Kickback schemes are one of those frauds that can damage your business in multiple ways. With the involvement of an insider infringing company norms, this fraud can be dangerous. It happens when an external party offers money to an employee, and in return, they want them to sway certain decisions. For example, your vendor manager can close a deal with a firm that has paid the manager for choosing their firm.
Detecting and Preventing Accounts Payable Fraud
Detecting an AP fraud is challenging and time-consuming, but the bigger problem is that companies don't take adequate measures to prevent one. According to The Association of Certified Fraud Examiners (ACFE), a lack of controls can be attributed to around one-third of frauds. 71% of surveyed organizations cite AP frauds as a huge concern - Beanworks.
As a business owner, if you are looking for ways to enhance your firm's protection against AP frauds, here are a few solutions you can consider.
Track Stolen and Lost Checks
It is always a good habit to keep track of checks by maintaining a list of check numbers. It helps to detect mission checks so that when in need, you would know which ones are stolen or lost, and the best way to identify them is to perform reconciliation of AP records against bank statements. If there's a discrepancy, it must be sent for further investigation.
Closely Check Invoices & Detect Oddities
Have someone from your finance team dedicatedly work on invoice checking and look for the indications of a red flag, such as;
- Invoices are not numbered in a sequence
- Some invoices are skipped
- One number on two or more invoices
Besides, paper invoices that have correction fluid on them, invoices that are photocopied, or those that have traces of being edited, these invoices should be investigated further.
Conduct Audit Regularly and at times, Surprisingly
Regular audits are paramount to check for inaccuracies, and the best thing is that they can also help detect and prevent fraud. While you might already audit accounts regularly, try conducting an unscheduled audit can be of great help. With this, if your employees are plotting a fraud, a surprise audit will ensure they don't get time to sweep it under the rug.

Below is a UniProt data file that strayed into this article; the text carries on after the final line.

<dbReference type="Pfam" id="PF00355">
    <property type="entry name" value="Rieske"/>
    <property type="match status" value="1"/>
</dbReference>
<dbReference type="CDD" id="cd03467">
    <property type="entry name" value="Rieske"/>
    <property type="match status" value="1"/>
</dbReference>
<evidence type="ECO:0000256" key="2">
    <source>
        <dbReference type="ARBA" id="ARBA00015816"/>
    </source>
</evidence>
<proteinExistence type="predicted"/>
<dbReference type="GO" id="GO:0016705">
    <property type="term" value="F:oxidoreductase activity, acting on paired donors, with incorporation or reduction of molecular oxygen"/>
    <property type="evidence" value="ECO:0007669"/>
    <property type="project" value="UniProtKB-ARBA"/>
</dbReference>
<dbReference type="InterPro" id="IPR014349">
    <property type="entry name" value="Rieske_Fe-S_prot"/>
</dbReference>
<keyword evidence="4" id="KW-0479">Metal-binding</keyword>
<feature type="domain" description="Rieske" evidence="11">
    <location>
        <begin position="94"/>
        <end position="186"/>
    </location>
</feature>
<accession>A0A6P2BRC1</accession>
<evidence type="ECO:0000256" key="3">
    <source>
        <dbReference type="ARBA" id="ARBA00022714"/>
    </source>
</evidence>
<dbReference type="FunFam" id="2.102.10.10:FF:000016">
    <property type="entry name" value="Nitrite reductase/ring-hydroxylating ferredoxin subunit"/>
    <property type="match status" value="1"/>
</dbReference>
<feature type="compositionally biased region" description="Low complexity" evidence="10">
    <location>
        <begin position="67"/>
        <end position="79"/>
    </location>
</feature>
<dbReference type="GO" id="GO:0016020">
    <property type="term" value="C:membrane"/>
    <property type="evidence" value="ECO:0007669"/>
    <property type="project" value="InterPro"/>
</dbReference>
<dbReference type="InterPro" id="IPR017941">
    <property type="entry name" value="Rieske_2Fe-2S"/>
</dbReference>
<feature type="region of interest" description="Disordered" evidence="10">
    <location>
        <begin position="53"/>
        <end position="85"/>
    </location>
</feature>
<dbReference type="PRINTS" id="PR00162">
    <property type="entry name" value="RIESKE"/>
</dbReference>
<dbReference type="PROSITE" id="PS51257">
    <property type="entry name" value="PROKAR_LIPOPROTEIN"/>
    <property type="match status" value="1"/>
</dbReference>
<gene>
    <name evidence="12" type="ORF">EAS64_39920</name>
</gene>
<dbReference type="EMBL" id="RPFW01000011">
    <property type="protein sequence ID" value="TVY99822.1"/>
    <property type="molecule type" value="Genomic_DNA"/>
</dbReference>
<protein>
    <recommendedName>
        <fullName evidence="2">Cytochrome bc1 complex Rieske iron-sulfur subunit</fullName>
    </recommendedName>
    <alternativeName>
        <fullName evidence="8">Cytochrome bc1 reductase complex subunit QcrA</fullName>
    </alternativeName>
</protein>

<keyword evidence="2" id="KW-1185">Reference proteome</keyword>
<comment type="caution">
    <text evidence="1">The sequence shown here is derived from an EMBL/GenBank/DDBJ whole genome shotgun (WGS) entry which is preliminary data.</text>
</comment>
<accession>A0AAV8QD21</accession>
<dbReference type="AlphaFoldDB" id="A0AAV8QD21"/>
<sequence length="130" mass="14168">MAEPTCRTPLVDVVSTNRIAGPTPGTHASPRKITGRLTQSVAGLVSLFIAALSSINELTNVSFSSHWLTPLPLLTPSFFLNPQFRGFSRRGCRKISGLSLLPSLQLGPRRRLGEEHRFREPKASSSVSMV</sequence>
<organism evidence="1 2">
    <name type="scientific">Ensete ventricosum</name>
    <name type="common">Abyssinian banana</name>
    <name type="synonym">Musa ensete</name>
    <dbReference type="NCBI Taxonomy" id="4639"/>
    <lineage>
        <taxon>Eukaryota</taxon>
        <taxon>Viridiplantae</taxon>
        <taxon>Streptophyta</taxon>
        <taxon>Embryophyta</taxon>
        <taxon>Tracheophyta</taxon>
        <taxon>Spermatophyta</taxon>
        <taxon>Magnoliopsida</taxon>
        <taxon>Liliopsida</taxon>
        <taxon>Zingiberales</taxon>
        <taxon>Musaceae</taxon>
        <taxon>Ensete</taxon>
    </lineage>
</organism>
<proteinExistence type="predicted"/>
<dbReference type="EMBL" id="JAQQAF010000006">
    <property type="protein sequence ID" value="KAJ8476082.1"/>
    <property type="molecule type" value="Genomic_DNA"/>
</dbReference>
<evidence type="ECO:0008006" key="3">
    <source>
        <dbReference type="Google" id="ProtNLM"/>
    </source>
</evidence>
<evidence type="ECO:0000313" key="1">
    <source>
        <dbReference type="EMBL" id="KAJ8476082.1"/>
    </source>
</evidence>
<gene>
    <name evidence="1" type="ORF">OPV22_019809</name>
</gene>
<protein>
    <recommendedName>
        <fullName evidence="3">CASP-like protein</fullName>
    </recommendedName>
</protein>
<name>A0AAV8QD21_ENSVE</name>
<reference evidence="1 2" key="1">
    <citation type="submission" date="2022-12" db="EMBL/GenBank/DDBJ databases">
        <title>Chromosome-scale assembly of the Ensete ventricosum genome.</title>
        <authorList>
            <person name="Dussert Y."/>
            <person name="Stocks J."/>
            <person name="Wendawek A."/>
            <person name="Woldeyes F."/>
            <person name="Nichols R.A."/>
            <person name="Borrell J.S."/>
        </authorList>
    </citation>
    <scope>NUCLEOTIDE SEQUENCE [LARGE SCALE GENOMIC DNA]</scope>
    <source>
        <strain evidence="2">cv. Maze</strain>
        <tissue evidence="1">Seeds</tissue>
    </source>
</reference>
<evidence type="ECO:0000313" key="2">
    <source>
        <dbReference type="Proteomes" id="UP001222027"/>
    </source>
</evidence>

Use AP Tools or Software
Using AP software and integration plugins can help prevent most frauds. These applications allow you to put in fixed payments to be made automatically. Moreover, they have small tools you can use to reconcile statements against transactions and transactions against invoices. However, you may need someone experienced to operate the software effectively.
While tightening control over payments management can be a great way to detect and prevent fraud, outsourcing accounts payable services to a reliable provider can make a huge difference. This is because they are specialists and have years of experience handling invoices and payments for various businesses. They also have strict data protection policies and sign NDA forms before onboarding any accounting project. Now, if we compare the cost of establishing an in-house AP team with the cost of AP outsourcing, you would be surprised to see the difference.
Yes, you can save a lot by outsourcing AP services to companies in other parts of the world. All things considered, it would be fair to say that AP outsourcing can be the best way to prevent payments fraud.
Stacey Howard has 6 years of experience in accounting & bookkeeping. She has been working as an accountant with reputable firm Cogneesol– accounting and bookkeeping service provider. Due to her passion, she has contributed significantly through her write-ups about multiple accounting industries.